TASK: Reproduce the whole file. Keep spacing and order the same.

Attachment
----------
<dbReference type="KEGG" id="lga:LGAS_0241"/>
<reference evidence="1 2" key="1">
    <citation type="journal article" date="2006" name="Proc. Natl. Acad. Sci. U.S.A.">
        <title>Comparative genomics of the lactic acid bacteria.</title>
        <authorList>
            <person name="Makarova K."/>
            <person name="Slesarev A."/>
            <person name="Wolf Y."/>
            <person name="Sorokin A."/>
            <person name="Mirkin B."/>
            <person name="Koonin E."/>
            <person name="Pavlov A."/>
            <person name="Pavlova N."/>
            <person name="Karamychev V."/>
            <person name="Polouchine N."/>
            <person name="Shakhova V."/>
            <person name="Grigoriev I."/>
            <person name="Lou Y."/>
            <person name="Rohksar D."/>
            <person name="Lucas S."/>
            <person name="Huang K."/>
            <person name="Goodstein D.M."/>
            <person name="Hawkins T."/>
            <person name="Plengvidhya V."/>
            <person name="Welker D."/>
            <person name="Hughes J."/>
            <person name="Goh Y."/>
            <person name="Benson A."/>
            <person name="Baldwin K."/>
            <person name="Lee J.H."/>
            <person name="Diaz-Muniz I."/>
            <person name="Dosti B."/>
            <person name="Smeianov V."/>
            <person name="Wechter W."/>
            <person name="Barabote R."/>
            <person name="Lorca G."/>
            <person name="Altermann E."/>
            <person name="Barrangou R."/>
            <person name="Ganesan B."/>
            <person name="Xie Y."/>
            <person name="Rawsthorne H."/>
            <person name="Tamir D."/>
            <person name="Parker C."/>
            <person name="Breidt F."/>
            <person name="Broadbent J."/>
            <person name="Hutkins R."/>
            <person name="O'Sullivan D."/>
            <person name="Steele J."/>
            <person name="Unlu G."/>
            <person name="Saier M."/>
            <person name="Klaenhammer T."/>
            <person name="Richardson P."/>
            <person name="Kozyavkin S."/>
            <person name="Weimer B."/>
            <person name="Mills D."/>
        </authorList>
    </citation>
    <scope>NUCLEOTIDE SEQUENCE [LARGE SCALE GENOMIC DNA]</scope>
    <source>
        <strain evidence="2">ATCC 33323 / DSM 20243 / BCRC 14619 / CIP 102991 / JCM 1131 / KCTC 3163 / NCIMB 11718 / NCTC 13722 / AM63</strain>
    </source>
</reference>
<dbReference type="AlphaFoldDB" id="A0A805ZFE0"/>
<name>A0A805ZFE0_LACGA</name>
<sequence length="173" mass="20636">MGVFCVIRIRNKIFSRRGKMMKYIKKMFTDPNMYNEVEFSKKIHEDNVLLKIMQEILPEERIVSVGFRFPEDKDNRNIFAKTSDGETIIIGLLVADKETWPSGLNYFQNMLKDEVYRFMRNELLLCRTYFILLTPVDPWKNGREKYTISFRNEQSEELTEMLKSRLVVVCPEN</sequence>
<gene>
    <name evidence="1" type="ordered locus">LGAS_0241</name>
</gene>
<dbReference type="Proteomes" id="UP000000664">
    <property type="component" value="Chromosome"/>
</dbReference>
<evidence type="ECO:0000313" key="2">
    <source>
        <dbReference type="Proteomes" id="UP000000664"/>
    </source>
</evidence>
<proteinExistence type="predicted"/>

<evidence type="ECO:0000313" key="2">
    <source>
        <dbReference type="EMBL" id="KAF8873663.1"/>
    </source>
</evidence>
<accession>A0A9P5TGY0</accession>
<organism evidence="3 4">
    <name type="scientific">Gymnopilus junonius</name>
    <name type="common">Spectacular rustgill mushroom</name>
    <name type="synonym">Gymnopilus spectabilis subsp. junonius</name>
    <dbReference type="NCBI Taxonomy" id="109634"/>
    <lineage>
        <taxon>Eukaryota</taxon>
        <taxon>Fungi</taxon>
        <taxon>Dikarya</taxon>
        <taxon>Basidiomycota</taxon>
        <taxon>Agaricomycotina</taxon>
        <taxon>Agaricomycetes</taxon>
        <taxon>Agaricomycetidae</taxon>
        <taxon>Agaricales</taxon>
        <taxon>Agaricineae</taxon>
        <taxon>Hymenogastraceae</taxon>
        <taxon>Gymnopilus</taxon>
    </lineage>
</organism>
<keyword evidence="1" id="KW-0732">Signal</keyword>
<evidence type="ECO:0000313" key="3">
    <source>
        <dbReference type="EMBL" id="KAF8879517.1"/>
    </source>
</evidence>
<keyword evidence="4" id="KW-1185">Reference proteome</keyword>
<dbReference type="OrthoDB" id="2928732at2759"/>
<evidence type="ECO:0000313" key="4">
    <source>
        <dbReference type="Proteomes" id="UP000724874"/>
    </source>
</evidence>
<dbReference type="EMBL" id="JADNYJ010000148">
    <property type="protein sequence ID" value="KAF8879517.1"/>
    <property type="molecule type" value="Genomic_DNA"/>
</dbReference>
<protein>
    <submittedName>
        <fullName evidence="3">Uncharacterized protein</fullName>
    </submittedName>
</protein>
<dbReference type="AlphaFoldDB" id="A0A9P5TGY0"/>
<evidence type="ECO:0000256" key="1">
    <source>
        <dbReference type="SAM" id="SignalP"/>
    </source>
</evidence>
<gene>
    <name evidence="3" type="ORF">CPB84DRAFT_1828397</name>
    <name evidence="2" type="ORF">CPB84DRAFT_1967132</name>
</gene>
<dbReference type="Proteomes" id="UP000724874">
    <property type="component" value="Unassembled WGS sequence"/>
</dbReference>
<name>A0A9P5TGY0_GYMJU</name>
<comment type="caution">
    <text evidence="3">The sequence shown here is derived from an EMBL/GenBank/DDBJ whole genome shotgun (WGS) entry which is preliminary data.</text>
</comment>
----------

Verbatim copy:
<dbReference type="KEGG" id="lga:LGAS_0241"/>
<reference evidence="1 2" key="1">
    <citation type="journal article" date="2006" name="Proc. Natl. Acad. Sci. U.S.A.">
        <title>Comparative genomics of the lactic acid bacteria.</title>
        <authorList>
            <person name="Makarova K."/>
            <person name="Slesarev A."/>
            <person name="Wolf Y."/>
            <person name="Sorokin A."/>
            <person name="Mirkin B."/>
            <person name="Koonin E."/>
            <person name="Pavlov A."/>
            <person name="Pavlova N."/>
            <person name="Karamychev V."/>
            <person name="Polouchine N."/>
            <person name="Shakhova V."/>
            <person name="Grigoriev I."/>
            <person name="Lou Y."/>
            <person name="Rohksar D."/>
            <person name="Lucas S."/>
            <person name="Huang K."/>
            <person name="Goodstein D.M."/>
            <person name="Hawkins T."/>
            <person name="Plengvidhya V."/>
            <person name="Welker D."/>
            <person name="Hughes J."/>
            <person name="Goh Y."/>
            <person name="Benson A."/>
            <person name="Baldwin K."/>
            <person name="Lee J.H."/>
            <person name="Diaz-Muniz I."/>
            <person name="Dosti B."/>
            <person name="Smeianov V."/>
            <person name="Wechter W."/>
            <person name="Barabote R."/>
            <person name="Lorca G."/>
            <person name="Altermann E."/>
            <person name="Barrangou R."/>
            <person name="Ganesan B."/>
            <person name="Xie Y."/>
            <person name="Rawsthorne H."/>
            <person name="Tamir D."/>
            <person name="Parker C."/>
            <person name="Breidt F."/>
            <person name="Broadbent J."/>
            <person name="Hutkins R."/>
            <person name="O'Sullivan D."/>
            <person name="Steele J."/>
            <person name="Unlu G."/>
            <person name="Saier M."/>
            <person name="Klaenhammer T."/>
            <person name="Richardson P."/>
            <person name="Kozyavkin S."/>
            <person name="Weimer B."/>
            <person name="Mills D."/>
        </authorList>
    </citation>
    <scope>NUCLEOTIDE SEQUENCE [LARGE SCALE GENOMIC DNA]</scope>
    <source>
        <strain evidence="2">ATCC 33323 / DSM 20243 / BCRC 14619 / CIP 102991 / JCM 1131 / KCTC 3163 / NCIMB 11718 / NCTC 13722 / AM63</strain>
    </source>
</reference>
<dbReference type="AlphaFoldDB" id="A0A805ZFE0"/>
<name>A0A805ZFE0_LACGA</name>
<sequence length="173" mass="20636">MGVFCVIRIRNKIFSRRGKMMKYIKKMFTDPNMYNEVEFSKKIHEDNVLLKIMQEILPEERIVSVGFRFPEDKDNRNIFAKTSDGETIIIGLLVADKETWPSGLNYFQNMLKDEVYRFMRNELLLCRTYFILLTPVDPWKNGREKYTISFRNEQSEELTEMLKSRLVVVCPEN</sequence>
<gene>
    <name evidence="1" type="ordered locus">LGAS_0241</name>
</gene>
<dbReference type="Proteomes" id="UP000000664">
    <property type="component" value="Chromosome"/>
</dbReference>
<evidence type="ECO:0000313" key="2">
    <source>
        <dbReference type="Proteomes" id="UP000000664"/>
    </source>
</evidence>
<proteinExistence type="predicted"/>

<evidence type="ECO:0000313" key="2">
    <source>
        <dbReference type="EMBL" id="KAF8873663.1"/>
    </source>
</evidence>
<accession>A0A9P5TGY0</accession>
<organism evidence="3 4">
    <name type="scientific">Gymnopilus junonius</name>
    <name type="common">Spectacular rustgill mushroom</name>
    <name type="synonym">Gymnopilus spectabilis subsp. junonius</name>
    <dbReference type="NCBI Taxonomy" id="109634"/>
    <lineage>
        <taxon>Eukaryota</taxon>
        <taxon>Fungi</taxon>
        <taxon>Dikarya</taxon>
        <taxon>Basidiomycota</taxon>
        <taxon>Agaricomycotina</taxon>
        <taxon>Agaricomycetes</taxon>
        <taxon>Agaricomycetidae</taxon>
        <taxon>Agaricales</taxon>
        <taxon>Agaricineae</taxon>
        <taxon>Hymenogastraceae</taxon>
        <taxon>Gymnopilus</taxon>
    </lineage>
</organism>
<keyword evidence="1" id="KW-0732">Signal</keyword>
<evidence type="ECO:0000313" key="3">
    <source>
        <dbReference type="EMBL" id="KAF8879517.1"/>
    </source>
</evidence>
<keyword evidence="4" id="KW-1185">Reference proteome</keyword>
<dbReference type="OrthoDB" id="2928732at2759"/>
<evidence type="ECO:0000313" key="4">
    <source>
        <dbReference type="Proteomes" id="UP000724874"/>
    </source>
</evidence>
<dbReference type="EMBL" id="JADNYJ010000148">
    <property type="protein sequence ID" value="KAF8879517.1"/>
    <property type="molecule type" value="Genomic_DNA"/>
</dbReference>
<protein>
    <submittedName>
        <fullName evidence="3">Uncharacterized protein</fullName>
    </submittedName>
</protein>
<dbReference type="AlphaFoldDB" id="A0A9P5TGY0"/>
<evidence type="ECO:0000256" key="1">
    <source>
        <dbReference type="SAM" id="SignalP"/>
    </source>
</evidence>
<gene>
    <name evidence="3" type="ORF">CPB84DRAFT_1828397</name>
    <name evidence="2" type="ORF">CPB84DRAFT_1967132</name>
</gene>
<dbReference type="Proteomes" id="UP000724874">
    <property type="component" value="Unassembled WGS sequence"/>
</dbReference>
<name>A0A9P5TGY0_GYMJU</name>
<comment type="caution">
    <text evidence="3">The sequence shown here is derived from an EMBL/GenBank/DDBJ whole genome shotgun (WGS) entry which is preliminary data.</text>
</comment>